The House on the Rock: My road trip to the most American place in America

Katie G. Nelson

Katie G. Nelson

What do you get when you combine one wealthy man’s fantasy, an eccentric architect, your dad’s basement, and a dash of mythology? According to my friend Josh, you get the most American place in America.

So, when my buddy Joshua pitched a road trip to the House on the Rock to me on the Fourth of July, I acquiesced.

“You’ll love House on the Rock,” he says in a way that sounds like he’s trying to convince himself rather than stating a fact. "It's the best American monument because it represents both the good and bad of America.”

A brief bit of history: The House on the Rock, which opened to the public in the late 1950s, is the brainchild of Alex Jordan Jr., an eccentric recluse who, legend has it, built the house to spite Frank Lloyd Wright.

Seventy years later, the house is having a second renaissance, thanks to STARZ show American Gods (based on the Neil Gaiman book of the same name), which filmed its season-two premiere at the location.

While the show has brought new fans, House on the Rock already has a sizable cult following, with hordes of visitors gleefully indulging in a five-hour tour inside the windowless, maze-like structure throughout the year.

I ask Josh how many times he has been to this place.

"Five or six times, I think," he replies.

Turns out he’s one of those cult followers.

My first impression? I’m unimpressed.

First of all, House on the Rock isn't a particularly creative name, mostly because it's literally a house on a large rock.

The exterior isn't great either, consisting of carefully groomed and majorly boring landscaping that can only be enjoyed while trekking through a never-ending set of covered bridges leading to the house. Shortcuts? Don’t even think about it. There are no shortcuts to be found here or anywhere in the house.

I am, however, highly amused that the Bavarian-style tunnels of forced outdoor enjoyment were not made for tall people; my 6’3” travel partner attempts to take in the view while completely hunched over in some vain attempt to avoid hitting his head.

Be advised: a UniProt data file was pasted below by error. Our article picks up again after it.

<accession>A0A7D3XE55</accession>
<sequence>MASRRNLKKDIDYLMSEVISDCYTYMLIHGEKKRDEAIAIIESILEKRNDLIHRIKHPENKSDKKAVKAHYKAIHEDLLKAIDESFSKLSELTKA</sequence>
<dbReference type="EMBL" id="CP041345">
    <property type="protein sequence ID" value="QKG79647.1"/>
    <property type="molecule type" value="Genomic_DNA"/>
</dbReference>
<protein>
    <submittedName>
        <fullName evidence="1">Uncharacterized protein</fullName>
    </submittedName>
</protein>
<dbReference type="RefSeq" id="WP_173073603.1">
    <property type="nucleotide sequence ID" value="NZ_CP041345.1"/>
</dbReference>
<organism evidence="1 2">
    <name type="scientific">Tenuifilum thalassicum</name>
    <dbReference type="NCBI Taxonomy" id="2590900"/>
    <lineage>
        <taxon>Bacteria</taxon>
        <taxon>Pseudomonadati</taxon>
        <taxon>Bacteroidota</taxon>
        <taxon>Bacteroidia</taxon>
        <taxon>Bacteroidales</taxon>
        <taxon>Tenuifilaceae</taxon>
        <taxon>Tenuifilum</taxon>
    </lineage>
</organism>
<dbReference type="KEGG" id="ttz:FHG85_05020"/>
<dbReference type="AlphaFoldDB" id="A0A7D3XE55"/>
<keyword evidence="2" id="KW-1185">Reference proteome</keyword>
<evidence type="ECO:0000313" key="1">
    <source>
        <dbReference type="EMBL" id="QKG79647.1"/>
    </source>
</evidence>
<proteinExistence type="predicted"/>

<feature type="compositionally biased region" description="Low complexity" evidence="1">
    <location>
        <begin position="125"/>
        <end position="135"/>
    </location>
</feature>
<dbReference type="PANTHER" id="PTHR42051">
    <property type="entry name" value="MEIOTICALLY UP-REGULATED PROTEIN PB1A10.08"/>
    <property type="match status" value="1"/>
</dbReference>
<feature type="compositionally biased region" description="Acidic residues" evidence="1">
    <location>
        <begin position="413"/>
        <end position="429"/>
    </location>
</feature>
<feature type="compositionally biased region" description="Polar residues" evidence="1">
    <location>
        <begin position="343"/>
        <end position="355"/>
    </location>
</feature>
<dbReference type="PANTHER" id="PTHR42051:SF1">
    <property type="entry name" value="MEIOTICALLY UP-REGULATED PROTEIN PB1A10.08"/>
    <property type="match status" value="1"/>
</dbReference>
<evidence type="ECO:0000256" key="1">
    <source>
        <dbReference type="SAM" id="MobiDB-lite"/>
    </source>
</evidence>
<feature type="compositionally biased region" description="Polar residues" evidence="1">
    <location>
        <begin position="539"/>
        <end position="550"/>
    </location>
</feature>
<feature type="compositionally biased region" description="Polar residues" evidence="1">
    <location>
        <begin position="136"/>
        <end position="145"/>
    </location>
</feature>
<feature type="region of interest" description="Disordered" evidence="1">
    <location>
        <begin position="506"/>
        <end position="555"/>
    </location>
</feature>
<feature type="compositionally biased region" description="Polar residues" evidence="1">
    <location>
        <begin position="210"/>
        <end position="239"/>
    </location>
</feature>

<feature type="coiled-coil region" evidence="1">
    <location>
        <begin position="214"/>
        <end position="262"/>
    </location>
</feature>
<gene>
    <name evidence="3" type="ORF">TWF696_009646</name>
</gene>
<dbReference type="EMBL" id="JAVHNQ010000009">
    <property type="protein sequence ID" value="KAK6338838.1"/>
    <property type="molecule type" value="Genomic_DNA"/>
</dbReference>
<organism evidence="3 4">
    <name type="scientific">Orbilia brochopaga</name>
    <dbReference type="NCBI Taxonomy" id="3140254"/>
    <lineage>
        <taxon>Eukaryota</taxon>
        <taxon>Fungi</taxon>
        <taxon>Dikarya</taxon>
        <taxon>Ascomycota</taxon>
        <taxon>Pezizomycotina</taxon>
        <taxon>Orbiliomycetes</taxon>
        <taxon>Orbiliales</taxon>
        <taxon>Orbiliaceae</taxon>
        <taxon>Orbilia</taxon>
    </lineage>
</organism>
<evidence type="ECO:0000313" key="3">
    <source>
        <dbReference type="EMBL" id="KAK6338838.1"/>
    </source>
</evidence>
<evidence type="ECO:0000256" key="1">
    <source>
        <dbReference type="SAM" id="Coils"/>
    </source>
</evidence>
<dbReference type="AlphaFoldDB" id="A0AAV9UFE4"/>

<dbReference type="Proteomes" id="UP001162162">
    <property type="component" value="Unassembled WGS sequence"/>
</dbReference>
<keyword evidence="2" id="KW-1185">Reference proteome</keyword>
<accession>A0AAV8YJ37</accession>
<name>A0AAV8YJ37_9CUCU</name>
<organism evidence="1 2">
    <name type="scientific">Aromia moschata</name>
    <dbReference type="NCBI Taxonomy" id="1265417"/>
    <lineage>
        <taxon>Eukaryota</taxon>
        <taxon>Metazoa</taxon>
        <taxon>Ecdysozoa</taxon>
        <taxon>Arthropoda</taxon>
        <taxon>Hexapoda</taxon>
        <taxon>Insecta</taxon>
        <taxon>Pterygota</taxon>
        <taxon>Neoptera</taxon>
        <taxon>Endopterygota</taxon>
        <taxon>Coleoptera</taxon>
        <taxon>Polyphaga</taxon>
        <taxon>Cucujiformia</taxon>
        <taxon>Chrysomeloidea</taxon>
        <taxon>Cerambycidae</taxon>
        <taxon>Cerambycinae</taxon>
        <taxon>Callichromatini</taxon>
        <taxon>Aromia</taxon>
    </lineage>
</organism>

We reach the end of the outdoor maze, and head inside. First stop: the infinity room.

The Infinity Room.

The Infinity Room. Katie G. Nelson

Jutting out of the main structure is the most recognizable -- and arguably most questionably built -- part of the house. Appearing like the plank off a pirate ship, the infinity room is basically a tunnel of windows that shrinks from normal size down to the point of a pen in just a few strides.

The room's claim to fame is that it's completely unsupported, a feature that becomes more apparent the closer you get to the pointed side... or when the wind blows. The pirate plank is also covered in glass windows, making it a lovely, sweaty sauna that, if you’re lucky, is filled with other weirdo tourists at the same time.

Enjoy it while you can, because it'll be the last ray of sunshine you'll see for the next five hours.

What lies beyond the infinity room leads me to my second impression: WTF?!

The first few rooms of the main house are interesting if you enjoy looking inside a stranger's home. There's a spiral wooden staircase covered in carvings featuring Genghis Khan, a stained glass table with what appears to be the Mortal Kombat logo, a room of clown-themed piggy banks, and a bunch of boring rooms with carpet-covered walls.

But what begins as a voyeur novelty quickly becomes a five-hour reality.

Minutes soon turn into hours. There are no windows, no shortcuts, no clocks, few visitors, and almost no staff. Just excess upon excess of shit.

There are rooms filled with old doll collections, rooms of old medical equipment, a pyramid of elephants, some crown jewels, a steam traction tractor weighing 39 tons, a horse-drawn hearse, and a bunch of saxophones that play on their own. There's a 200-foot whale fighting giant squid sea monsters. I could go on and on.

Nope, not creepy at all.

Nope, not creepy at all. Katie G. Nelson

Katie G. Nelson

Katie G. Nelson

Katie G. Nelson

Katie G. Nelson

There are times where the House reminds me of a larger version of my father’s basement. In fact, I notice a few items that indeed exist in my father’s basement, including a bust of a sailor smoking a wooden pipe and some weird Arabian masks.

Then there’s the grotto.

With burnt orange walls and matted shag sofas, the grotto reeks of 1970s porn set aesthetic. However, the accents of medieval cookwear and hanging stained glass light fixtures add a creepy, handmaiden-meets-TGI Friday’s vibe.

That said, the grotto makes a great backdrop for your new Tinder profile pic.

Do it for the 'gram or your Tinder.

Do it for the 'gram or your Tinder. Katie G. Nelson

The carousel was my favorite part, both because of its impressive size (it’s the largest indoor carousel in the world!) and also because it’s adjacent to the exit. Unfortunately, the spinning menagerie of zebras, dragons, and various human/animal combos is sectioned off by an obnoxious metal fence, making the topless mermaids and centaurs unrideable.

Yep, that's an indoor carousel.

Yep, that's an indoor carousel. Katie G. Nelson

Katie G. Nelson

Katie G. Nelson

As I take in all this random crap, I wonder why a man would spend his life accumulating a stupidly large amount of junk. What seems like a vast and quirky collection of stuff is really a metaphor for something more profound: The House on the Rock is not just a hoarder’s wet dream; it is the embodiment of consumerism, capitalism, and the desire to own crap for crap’s sake.

Josh was right. This is the most American place in America.